[OPE-L:5820] Re: commodities, money, and value

Gerald Levy (glevy@pratt.edu)
Thu, 11 Dec 1997 13:15:04 -0500 (EST)

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Paul C wrote on Thu, 11 Dec:

> > Yet, for a commodity to have value it must possess exchange-value.
> No. The reverse holds. To possess exchange value it must posses value.

For a product of human labour to be a commodity, it must have use-value
and value and that value must come to be expressed via the value-form. To
say that a "commodity" can have value without having exchange value
requires that we divorce the category of "commodity" from money, the
market, circulation, and exchange -- an unacceptable option if we are to
understand in thought the operation of the capitalist mode of production.

> > I.e. money and the value-form are a necessary
> > form of appearance of value in a generalized commodity-producing society.
> Money is a form of appearance or measurement of value, but value must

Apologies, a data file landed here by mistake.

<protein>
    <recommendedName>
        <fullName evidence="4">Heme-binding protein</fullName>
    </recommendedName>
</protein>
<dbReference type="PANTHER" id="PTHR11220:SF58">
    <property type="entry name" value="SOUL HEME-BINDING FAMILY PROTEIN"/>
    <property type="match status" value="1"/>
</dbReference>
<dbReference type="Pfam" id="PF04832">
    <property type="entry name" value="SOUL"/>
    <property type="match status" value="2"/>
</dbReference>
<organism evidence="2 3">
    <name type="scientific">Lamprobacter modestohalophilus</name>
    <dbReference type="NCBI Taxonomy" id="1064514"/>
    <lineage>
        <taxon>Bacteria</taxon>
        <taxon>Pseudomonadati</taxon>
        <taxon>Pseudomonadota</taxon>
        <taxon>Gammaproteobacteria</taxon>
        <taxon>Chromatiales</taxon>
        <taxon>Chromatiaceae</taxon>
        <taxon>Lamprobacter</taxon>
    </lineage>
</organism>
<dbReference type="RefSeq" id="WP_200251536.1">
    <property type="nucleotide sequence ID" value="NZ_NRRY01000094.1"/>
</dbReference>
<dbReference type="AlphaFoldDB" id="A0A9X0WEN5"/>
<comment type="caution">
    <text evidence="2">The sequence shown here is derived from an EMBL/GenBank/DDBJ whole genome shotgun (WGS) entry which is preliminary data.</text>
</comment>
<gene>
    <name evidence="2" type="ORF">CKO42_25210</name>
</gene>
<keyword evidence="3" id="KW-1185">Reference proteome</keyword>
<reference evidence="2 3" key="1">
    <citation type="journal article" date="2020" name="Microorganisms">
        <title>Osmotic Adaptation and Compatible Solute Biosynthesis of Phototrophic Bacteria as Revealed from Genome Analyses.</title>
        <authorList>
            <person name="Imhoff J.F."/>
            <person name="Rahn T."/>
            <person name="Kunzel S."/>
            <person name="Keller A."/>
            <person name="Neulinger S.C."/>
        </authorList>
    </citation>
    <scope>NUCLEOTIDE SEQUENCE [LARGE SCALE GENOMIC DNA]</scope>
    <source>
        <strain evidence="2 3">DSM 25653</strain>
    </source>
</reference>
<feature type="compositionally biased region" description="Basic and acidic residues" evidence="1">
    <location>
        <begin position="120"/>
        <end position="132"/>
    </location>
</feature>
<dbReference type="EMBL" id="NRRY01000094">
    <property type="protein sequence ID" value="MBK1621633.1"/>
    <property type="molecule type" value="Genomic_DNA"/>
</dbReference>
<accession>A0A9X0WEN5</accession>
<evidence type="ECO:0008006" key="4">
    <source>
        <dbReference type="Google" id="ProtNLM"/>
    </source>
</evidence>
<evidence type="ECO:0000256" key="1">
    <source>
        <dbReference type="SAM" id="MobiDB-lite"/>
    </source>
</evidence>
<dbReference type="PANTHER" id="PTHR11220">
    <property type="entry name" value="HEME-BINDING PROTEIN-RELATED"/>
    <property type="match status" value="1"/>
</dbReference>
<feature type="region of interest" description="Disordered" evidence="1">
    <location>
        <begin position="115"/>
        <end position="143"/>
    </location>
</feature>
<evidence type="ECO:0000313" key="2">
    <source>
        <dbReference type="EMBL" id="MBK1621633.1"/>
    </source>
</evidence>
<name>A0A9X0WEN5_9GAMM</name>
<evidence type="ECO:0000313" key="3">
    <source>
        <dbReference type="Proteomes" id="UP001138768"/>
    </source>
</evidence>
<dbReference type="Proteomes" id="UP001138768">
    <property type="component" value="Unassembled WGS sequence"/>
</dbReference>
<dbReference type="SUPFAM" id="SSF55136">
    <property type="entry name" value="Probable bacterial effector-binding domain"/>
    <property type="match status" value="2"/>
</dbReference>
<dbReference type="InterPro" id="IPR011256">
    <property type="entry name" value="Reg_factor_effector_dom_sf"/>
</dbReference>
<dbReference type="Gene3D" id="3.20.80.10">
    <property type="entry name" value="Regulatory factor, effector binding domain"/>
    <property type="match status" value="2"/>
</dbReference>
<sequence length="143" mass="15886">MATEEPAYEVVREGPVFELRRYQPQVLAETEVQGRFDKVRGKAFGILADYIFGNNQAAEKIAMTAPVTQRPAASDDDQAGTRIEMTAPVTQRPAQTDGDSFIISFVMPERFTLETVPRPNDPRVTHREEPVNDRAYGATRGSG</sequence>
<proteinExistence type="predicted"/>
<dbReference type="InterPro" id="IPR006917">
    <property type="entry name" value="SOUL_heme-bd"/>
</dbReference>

> preceed money logically, for otherwise there is nothing to measure.

Without money, what is there to measure? It can't be value since the
category of value (and capital) under capitalism necessarily requires
money. E.g. without money, how can we get M - C - M'?

You see the category of value as logically preceding the categories of
the value-form and money. I assert, rather, that all of these categories
are mutually dependent and dialectically related.

> I did not appear in that posting, because that was concerned only with
> value, when it comes to the problem of how society estimates value,
> then one has to discuss money and the changes in the 'value' of money.

Again: your perspective seems to be that first you have value, then you
measure it. That perspective might seem to be consistent with the
standpoint that the magnitude of value is determined in production and
can't be increased or decreased in the process of circulation. As you will
recall, we discussed that issue (in the "ideal vs. real value", etc.
thread) in the Spring.

In solidarity, Jerry